“What we know is a drop, what we don’t know is an ocean.” (Isaac Newton)
To write a lexicon of unknowns is a rather daring venture. After all, it is impossible to know what we don’t know. For that reason Kathrin Passig and Aleks Scholz have prefaced their lexicon with a few explanatory remarks. Yet even before they begin, the former U.S. Secretary of Defense, Donald Rumsfeld, is given the opportunity to say a few words:
There are known knowns:
There are things we know that we know.
There are known unknowns: that is to say
There are things that we now know we don’t know.
But there are also unknown unknowns:
There are things we do not know we don’t know.
And each year we discover
A few more of those unknown unknowns.
As confusing as that may sound at first, it is really quite logical. A lexicon of unknowns is naturally just as bound to its date of publication as is a lexicon of “knowns”. One hundred years ago, many of the subjects discussed here could not even have been broached – “elementary particles”, for example, or “dark matter”. Other questions have been challenging us for quite a long time, such as the Riemann hypothesis which deals with the distribution of prime numbers.
Likewise, we can hardly predict what questions will be preoccupying the human race three generations from now. And by that time, as the two authors speculate in their introduction, the answers to today’s questions may very well be common knowledge: “Dark matter… of course that’s the left-rotational super-axoquattrions. Everybody knows that. And how could anyone ever have believed that sleep had any sort of function. Naturally, cats don’t purr. That’s just an acoustic illusion. And it says right there in the Voynich Manuscript what rat kings are.” (p. 11)
The authors have compiled an ostensibly systematic – that is, alphabetized – “lexicon” comprising 42 entries, some of which in fact do rank among today’s most important unsolved scientific problems, generally in the areas of physics, astronomy and mathematics. Yet the reader will also come across other questions of concern which are rarely held to be canonized subjects of research. These include issues of human behavior and perception (see the entries on tipping, unpleasant sounds, and sexual interests) as well as a few anomalies drawn from the world of biology, such as the strange habit of “anting” performed by some birds or the puzzling reproductive behavior of eels.
Although the topics are highly diverse and not arranged for the reader according to content, each individual article is enlightening in its own right. Some topics are striking precisely because they do not seem to have anything unknown about them. “Human height” is one such example. Don’t we already know that people’s height is determined by their genes as well as by various factors of their standard of living, such as diet and health care?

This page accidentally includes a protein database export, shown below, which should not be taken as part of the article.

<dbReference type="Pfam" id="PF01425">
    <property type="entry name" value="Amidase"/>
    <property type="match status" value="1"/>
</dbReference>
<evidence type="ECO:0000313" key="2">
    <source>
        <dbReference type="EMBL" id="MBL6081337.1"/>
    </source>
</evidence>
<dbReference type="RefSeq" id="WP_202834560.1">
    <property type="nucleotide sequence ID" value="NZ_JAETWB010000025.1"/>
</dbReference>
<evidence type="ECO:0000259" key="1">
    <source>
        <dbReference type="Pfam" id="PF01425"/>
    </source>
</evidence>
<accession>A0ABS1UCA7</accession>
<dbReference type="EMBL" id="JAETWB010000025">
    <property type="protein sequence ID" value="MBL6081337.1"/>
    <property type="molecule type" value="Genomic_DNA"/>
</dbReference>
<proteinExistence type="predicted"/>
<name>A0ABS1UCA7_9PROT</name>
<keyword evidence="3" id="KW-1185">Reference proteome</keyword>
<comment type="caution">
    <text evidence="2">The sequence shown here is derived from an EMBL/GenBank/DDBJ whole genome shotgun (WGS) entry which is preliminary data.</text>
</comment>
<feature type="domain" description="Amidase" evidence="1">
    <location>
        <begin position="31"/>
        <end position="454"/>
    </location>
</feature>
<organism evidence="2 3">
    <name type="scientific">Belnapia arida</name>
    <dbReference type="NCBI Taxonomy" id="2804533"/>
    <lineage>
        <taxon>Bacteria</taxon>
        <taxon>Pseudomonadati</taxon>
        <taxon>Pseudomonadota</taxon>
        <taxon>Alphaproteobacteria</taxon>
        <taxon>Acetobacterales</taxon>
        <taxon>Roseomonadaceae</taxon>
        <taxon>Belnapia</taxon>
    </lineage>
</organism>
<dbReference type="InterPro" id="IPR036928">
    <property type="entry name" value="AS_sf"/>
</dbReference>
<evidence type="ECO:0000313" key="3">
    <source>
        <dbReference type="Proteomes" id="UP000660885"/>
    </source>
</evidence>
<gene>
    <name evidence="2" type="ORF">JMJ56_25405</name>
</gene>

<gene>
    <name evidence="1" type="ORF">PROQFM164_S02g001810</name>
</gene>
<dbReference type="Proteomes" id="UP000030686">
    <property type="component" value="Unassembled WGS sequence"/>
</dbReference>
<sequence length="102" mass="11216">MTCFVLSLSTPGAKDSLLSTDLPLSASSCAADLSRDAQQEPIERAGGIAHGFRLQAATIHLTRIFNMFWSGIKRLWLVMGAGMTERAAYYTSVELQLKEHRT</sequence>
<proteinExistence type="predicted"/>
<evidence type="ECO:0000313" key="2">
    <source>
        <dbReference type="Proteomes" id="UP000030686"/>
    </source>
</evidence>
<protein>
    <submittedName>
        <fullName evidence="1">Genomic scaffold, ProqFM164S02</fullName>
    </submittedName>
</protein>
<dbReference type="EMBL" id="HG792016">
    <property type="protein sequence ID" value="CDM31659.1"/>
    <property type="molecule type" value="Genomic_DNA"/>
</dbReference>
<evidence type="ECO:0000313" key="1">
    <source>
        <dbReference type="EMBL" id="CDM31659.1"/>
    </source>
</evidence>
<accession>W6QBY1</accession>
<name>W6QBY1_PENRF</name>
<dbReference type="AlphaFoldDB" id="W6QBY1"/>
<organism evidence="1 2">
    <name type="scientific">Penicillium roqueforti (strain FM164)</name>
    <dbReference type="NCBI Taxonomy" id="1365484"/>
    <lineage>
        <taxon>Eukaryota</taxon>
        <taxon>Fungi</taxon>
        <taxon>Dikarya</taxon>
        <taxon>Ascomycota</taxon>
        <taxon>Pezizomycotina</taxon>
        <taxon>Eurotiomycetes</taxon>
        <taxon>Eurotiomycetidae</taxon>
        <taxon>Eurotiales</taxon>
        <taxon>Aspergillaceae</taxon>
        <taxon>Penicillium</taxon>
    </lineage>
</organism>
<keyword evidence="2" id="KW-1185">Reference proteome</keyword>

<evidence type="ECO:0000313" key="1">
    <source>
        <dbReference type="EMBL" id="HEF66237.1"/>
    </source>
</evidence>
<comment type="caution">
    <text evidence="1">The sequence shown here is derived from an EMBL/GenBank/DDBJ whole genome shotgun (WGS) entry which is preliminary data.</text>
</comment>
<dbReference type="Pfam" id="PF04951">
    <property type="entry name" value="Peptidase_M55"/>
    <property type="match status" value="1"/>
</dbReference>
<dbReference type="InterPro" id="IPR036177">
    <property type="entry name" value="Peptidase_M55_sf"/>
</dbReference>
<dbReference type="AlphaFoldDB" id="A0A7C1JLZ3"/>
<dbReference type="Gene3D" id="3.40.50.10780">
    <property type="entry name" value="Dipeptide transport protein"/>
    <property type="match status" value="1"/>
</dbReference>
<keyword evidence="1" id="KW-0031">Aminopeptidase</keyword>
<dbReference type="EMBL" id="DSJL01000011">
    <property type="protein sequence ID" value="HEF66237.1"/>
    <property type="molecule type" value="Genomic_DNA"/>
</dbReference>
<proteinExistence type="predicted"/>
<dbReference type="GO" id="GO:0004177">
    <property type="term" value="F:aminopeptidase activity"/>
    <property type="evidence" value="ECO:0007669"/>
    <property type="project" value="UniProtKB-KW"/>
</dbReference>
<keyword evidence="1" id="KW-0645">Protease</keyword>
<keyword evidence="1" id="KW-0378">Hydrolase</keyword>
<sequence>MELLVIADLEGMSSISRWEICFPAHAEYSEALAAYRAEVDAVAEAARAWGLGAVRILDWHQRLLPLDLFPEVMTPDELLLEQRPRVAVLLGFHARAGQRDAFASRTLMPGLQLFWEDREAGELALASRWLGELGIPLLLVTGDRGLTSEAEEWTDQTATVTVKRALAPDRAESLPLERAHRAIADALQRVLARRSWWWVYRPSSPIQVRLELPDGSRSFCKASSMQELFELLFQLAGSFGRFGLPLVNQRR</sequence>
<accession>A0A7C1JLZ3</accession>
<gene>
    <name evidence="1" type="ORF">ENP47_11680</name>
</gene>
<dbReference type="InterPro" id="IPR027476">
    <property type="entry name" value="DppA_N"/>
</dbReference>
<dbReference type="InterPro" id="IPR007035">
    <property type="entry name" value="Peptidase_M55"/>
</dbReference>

Nonetheless, some research has demonstrated that there are, in fact, growth factors which either counter these assumptions or which are apparently affected by other vital factors that have thus far remained unidentified. Thus, although Europeans, on average, have grown continually taller for centuries, Americans have not. Today, in comparison with the tallest Europeans – the Dutch and the Norwegians – Americans are almost seven centimeters shorter, even though as late as the 19th century the relationship was nearly the opposite. Why did Americans stop growing in the middle of the 20th century – and not just those from the lower classes, but the wealthy as well?
Another topic which at first sight does not appear to be overly perplexing pertains to the nature of money. Yet it gets really complicated as soon as one wishes to determine the amount of money currently in circulation. What is the exact definition of the term “money supply”? Does it only refer to the cash that is in circulation worldwide? Or also to bank loans, which exceed by far the amount of cash? And what about stocks, and even options?
Then there are the questions which, although we would rather not even know, have yet to be fully resolved down to the last detail. Anesthesia is one. It is still unknown which biochemical processes within the body actually cause a patient to go under for an operation. Anesthesiologists do know, and with utmost precision, how to do it, but they apparently don’t know why it works. Perhaps it is similar to the hallucinogens LSD or mescaline, which also affect our perception and enable us to see and feel things differently than we do in our so-called “natural state”. Yet how they work exactly and why these substances, also called psychedelics, have been proven not to cause dependency remains unknown.
The lexicon thus leads its readers along from one engaging topic to the next, impelling them to both read on and ruminate. The authors present their highly complex topics in an extremely informative yet light-footed manner. Readers may still not comprehend complex mathematical functions any better when they are described as sausage grinders, but they will have at least a slight inkling of what is meant when the Riemann hypothesis or the P=NP problem pops up in conversation at the next party. And who knows? Maybe elementary school children three generations down the road will know everything there is to know about the Indus script…
[Translated by Franklin Bolsillo Mares]